A gritty urban shopfit in the streetwear brand’s Scottish flagship is lifted by some imaginative touches.
The moment a unit came up for grabs on Glasgow’s Buchanan Street, Bench head of retail Greig Fowler jumped at the opportunity to take the space.
A Scot himself, Fowler was keen to lay some retail foundations for streetwear brand Bench in his native land, identifying the strong synergies between Scottish youth culture, the diverse Scottish retail scene and Bench’s target market.
Today, Glasgow is on any streetwear brand’s hit list for a mono-brand store – just ask G-Star and USC, which have both capitalised on Glasgow’s appeal, a city that offers brands a retail gateway to Scotland and an inroad into its vibrant student culture.
“Glasgow captures everything as a city and Buchanan Street is a lifestyle street in the same way that Covent Garden is to London,” says Fowler. “It is a unique area, and we wanted the store to reflect that. It’s an urban street and we want shoppers to be able to feel and taste that.”
After joining Bench two years ago from Ted Baker, Fowler used his experience gained at the lifestyle brand to set about opening new Bench stores, striving to achieve a sense of retail theatre. “[After being at Ted Baker] I know that retail is about good product but it is also a form of entertainment. If a customer comes in once every six months I want them to see something different.”
The storefit by design consultants Barber Design is geared towards the ‘urban youth’ shopper, a description that is becoming rather clichéd in today’s young fashion retail market. Some of the design elements found in the store, such as exposed brickwork and metal framework, are also typically seen in young fashion shopfits across the high street. The construction site feel to parts of the store are supposed to represent the growth and development of the brand, with technological touches giving a nod to its future.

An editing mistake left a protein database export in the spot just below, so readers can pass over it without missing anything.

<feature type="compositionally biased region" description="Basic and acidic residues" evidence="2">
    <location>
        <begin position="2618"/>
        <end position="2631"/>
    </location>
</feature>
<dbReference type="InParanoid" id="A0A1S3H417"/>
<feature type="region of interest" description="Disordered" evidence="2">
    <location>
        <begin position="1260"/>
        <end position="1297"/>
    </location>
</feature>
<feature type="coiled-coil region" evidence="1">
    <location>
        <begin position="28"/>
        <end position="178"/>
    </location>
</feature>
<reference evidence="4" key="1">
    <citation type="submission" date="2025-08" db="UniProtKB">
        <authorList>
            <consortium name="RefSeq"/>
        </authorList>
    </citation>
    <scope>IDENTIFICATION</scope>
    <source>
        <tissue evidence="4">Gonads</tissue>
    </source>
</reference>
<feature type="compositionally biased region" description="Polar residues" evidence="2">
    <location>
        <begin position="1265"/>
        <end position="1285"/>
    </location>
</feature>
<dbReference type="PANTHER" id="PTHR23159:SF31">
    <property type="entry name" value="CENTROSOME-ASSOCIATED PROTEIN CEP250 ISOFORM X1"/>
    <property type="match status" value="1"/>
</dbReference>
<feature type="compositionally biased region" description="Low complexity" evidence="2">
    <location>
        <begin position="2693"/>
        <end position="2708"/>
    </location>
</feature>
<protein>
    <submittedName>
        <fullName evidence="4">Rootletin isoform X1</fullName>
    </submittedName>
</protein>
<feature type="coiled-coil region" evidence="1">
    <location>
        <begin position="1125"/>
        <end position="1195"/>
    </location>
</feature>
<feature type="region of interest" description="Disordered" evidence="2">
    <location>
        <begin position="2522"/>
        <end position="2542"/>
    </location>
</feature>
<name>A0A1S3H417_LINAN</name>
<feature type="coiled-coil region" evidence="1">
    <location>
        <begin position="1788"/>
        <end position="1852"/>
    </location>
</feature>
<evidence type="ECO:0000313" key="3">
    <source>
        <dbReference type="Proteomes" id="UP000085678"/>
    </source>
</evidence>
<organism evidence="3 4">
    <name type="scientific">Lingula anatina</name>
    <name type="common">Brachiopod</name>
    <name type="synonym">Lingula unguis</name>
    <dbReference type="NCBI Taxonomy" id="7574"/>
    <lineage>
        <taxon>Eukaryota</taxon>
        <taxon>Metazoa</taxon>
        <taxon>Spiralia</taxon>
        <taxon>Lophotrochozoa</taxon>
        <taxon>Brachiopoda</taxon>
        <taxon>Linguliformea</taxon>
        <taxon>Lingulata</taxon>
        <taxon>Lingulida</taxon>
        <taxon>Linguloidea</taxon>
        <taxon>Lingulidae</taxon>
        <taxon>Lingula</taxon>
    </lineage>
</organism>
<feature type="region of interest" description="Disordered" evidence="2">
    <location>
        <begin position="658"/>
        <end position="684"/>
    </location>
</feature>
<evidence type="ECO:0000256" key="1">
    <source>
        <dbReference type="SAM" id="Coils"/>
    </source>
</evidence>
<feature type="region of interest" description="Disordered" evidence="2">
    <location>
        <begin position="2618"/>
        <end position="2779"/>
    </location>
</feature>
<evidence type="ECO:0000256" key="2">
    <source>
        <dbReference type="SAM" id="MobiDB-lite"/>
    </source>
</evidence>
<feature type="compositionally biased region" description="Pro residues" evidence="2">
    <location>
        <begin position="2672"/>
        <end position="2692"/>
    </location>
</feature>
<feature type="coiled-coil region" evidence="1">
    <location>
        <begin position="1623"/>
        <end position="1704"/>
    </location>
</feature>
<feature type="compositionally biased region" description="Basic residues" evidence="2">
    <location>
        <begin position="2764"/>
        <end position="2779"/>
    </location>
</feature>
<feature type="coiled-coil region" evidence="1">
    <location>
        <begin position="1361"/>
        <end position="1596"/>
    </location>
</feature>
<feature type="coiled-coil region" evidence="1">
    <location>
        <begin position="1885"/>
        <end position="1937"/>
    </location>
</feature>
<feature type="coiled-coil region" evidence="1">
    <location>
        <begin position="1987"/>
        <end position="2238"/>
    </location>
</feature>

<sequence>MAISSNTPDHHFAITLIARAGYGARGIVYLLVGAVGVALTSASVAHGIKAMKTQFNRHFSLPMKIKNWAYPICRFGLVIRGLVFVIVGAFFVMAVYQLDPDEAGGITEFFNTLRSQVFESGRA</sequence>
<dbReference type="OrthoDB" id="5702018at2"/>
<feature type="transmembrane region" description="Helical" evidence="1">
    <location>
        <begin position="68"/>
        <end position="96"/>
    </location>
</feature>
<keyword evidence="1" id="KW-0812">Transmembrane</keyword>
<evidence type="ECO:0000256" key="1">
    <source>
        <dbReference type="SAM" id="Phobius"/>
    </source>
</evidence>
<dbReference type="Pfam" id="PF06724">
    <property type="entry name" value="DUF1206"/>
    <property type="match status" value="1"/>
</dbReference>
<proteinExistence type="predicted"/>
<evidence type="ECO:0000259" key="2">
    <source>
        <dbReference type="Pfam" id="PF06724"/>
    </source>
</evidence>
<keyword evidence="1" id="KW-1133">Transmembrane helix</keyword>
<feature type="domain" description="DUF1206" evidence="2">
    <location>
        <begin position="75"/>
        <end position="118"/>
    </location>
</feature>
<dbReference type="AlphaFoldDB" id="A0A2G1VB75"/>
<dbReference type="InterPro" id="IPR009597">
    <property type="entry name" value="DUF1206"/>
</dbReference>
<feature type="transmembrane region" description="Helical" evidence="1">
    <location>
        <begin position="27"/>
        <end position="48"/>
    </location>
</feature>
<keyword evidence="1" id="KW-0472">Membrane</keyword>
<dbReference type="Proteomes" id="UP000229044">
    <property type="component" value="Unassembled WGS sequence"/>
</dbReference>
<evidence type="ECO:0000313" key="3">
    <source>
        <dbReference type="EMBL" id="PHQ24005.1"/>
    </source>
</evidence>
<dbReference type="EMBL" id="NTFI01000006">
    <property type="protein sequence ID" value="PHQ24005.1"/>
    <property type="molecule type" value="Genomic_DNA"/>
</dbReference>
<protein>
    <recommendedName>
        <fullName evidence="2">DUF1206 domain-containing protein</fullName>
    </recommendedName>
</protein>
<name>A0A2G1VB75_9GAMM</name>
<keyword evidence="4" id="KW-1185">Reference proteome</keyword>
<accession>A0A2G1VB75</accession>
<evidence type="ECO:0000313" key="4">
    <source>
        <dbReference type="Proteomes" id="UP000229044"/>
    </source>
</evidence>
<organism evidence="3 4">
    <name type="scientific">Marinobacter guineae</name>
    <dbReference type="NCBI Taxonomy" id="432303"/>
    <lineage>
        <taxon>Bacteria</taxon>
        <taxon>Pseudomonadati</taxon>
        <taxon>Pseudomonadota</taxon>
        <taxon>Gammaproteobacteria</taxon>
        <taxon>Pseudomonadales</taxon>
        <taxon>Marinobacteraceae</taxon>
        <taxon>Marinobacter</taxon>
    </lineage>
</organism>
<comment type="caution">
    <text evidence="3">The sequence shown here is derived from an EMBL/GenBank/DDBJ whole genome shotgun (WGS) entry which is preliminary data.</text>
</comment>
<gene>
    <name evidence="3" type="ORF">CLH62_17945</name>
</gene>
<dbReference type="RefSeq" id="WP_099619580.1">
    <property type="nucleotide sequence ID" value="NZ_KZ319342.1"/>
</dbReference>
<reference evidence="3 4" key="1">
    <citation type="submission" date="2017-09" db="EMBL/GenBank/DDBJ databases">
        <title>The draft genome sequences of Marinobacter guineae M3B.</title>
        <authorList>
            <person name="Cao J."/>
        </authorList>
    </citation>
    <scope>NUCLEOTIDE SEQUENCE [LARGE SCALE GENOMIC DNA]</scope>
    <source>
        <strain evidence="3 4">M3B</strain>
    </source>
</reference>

However, finishing touches such as punchy neon signage, prickly barbed wire, diamond metal fencing and product cages suspended from the ceiling add a bold authenticity to Bench’s design. Changing rooms in the style of tube carriages are quirky, and bold oversized graphics of the Manchester skyline comprise a confident shopfit for the brand, which pays tribute to Bench’s heritage. The pièce de resistance is the camera offering shoppers the chance to take photos of themselves, which then appear in the store window seconds later.
Catering for the fickle youth market isn’t an easy task, but Bench has provided customers with a compelling enough offer to keep them biting.
Bench currently has three stores in the UK. Four new stores in Bluewater in Kent, White City in west London, Liverpool and Bristol have been signed for this year. “We are happy with the guts of the shopfit,” says Fowler. “But with every new store you want to stretch the boundaries.”
2,786sq ft: The size of the Buchanan Street store
6: Number of weeks taken to complete the new shopfit
4: The number of new Bench stores signed for this year